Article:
This study examines the representation of women in museums that are devoted to the preservation and celebration of the Zionist nation-building ethos of the 1920s and 1930s (i.e., Israel's pre-state era). These representations are encoded in the rhetoric of the museum guides. In the official discourse and the interpretive stances to which they give voice, the museums that provided ethnographic sites for this inquiry uphold the prevalent myth of gender equality in pioneering groups as if relates to women's participation in the male-dominated pubic sphere of "productivity" in agricultural and road construction work. At the same time, they reproduce representations of women as ambivalent participants in the pioneering enterprise. Their positioning within the redefined domestic sphere of communal living, women all too often remain marginalized participants; at times they are even "storified" as essentially objects of the male gaze.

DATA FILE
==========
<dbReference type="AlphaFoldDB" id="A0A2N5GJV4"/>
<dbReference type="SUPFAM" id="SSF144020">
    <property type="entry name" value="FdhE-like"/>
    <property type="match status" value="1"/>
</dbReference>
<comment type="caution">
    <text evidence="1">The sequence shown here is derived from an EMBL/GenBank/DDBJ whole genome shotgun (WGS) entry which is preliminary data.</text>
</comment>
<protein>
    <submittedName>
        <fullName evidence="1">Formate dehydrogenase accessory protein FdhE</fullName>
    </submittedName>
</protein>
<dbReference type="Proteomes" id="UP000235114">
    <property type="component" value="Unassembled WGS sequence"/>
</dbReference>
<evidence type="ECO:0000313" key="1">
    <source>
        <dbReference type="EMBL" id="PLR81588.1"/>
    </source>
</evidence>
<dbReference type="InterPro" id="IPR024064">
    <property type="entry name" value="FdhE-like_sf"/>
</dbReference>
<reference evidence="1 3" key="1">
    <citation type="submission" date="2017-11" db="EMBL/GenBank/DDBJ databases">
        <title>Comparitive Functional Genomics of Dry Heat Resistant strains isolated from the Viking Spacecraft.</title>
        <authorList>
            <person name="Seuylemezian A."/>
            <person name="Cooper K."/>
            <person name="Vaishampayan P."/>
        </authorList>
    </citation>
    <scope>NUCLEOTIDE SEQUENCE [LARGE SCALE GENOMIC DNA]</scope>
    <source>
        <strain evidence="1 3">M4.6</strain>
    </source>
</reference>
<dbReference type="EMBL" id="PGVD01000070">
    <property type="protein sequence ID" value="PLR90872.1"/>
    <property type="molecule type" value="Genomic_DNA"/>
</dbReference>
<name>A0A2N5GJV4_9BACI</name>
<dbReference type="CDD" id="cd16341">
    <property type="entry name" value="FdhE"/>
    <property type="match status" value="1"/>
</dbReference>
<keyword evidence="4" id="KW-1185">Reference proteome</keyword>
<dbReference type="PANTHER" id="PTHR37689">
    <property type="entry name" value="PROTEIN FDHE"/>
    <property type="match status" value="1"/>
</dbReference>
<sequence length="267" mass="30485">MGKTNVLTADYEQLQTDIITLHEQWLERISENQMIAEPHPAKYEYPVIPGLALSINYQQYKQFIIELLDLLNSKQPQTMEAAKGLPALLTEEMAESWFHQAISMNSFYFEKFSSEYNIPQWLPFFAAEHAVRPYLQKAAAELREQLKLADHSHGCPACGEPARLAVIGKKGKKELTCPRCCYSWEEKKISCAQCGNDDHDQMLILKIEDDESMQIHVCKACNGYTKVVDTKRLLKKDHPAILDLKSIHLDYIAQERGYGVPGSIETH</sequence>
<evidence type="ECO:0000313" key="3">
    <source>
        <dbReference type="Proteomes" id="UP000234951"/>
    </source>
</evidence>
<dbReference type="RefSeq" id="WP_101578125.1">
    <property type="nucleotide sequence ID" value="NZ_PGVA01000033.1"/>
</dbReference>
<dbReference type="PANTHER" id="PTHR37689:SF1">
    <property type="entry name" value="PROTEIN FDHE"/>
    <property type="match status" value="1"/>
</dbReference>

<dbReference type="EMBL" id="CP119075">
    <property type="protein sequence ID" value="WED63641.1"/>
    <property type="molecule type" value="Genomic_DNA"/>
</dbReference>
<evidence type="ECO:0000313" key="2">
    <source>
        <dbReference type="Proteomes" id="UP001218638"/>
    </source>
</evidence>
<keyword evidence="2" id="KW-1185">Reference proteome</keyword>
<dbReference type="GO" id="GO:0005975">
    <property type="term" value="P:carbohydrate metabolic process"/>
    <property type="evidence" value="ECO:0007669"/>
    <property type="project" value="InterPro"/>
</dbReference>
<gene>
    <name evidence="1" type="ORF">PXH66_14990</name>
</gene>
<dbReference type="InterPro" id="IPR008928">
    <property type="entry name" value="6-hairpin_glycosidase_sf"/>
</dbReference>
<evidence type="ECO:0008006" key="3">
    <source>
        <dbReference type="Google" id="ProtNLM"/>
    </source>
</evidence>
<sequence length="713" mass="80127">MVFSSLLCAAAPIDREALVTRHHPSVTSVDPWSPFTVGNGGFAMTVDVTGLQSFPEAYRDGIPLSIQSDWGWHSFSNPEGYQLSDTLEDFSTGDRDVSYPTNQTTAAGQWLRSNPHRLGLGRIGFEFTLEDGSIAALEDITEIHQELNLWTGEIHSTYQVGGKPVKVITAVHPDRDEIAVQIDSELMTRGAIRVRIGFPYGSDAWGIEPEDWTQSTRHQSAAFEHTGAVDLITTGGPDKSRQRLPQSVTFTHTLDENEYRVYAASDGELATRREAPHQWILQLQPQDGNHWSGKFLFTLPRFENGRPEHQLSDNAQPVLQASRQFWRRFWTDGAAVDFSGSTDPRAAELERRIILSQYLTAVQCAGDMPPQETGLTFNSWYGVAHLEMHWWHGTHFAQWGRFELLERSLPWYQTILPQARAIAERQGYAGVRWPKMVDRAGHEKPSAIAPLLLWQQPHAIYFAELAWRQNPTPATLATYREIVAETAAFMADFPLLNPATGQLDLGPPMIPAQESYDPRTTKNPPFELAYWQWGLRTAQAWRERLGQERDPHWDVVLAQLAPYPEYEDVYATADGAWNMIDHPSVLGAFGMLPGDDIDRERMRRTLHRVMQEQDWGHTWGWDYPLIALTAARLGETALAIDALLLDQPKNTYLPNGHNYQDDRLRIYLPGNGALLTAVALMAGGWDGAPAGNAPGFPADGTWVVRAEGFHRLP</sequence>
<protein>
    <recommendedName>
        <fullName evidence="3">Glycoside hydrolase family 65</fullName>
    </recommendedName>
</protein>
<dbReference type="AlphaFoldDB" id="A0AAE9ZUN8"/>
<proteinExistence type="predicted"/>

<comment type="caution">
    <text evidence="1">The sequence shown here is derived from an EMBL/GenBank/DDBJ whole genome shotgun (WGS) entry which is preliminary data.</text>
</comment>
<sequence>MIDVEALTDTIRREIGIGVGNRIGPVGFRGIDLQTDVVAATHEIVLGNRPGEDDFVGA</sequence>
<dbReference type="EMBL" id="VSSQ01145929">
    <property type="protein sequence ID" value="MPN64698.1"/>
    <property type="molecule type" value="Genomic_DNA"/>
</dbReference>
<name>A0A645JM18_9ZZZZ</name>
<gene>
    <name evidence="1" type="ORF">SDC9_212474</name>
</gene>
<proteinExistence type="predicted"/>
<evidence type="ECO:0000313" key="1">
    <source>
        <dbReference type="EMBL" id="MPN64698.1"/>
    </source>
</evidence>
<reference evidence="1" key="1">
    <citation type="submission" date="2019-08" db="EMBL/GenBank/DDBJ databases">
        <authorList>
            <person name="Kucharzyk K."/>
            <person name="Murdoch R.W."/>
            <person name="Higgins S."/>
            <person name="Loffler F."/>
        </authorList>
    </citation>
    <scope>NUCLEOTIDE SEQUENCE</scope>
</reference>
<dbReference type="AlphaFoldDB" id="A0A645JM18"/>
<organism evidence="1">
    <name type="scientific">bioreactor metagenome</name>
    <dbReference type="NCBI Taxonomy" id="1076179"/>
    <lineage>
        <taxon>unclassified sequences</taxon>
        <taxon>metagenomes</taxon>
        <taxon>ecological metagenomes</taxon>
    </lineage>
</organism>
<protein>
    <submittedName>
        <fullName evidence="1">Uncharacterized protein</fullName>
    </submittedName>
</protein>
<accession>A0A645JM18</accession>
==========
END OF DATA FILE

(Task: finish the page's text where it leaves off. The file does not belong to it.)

|Number of pages||13|
|Journal||Women's Studies International Forum|
|State||Published - 1997|
ASJC Scopus subject areas
- Sociology and Political Science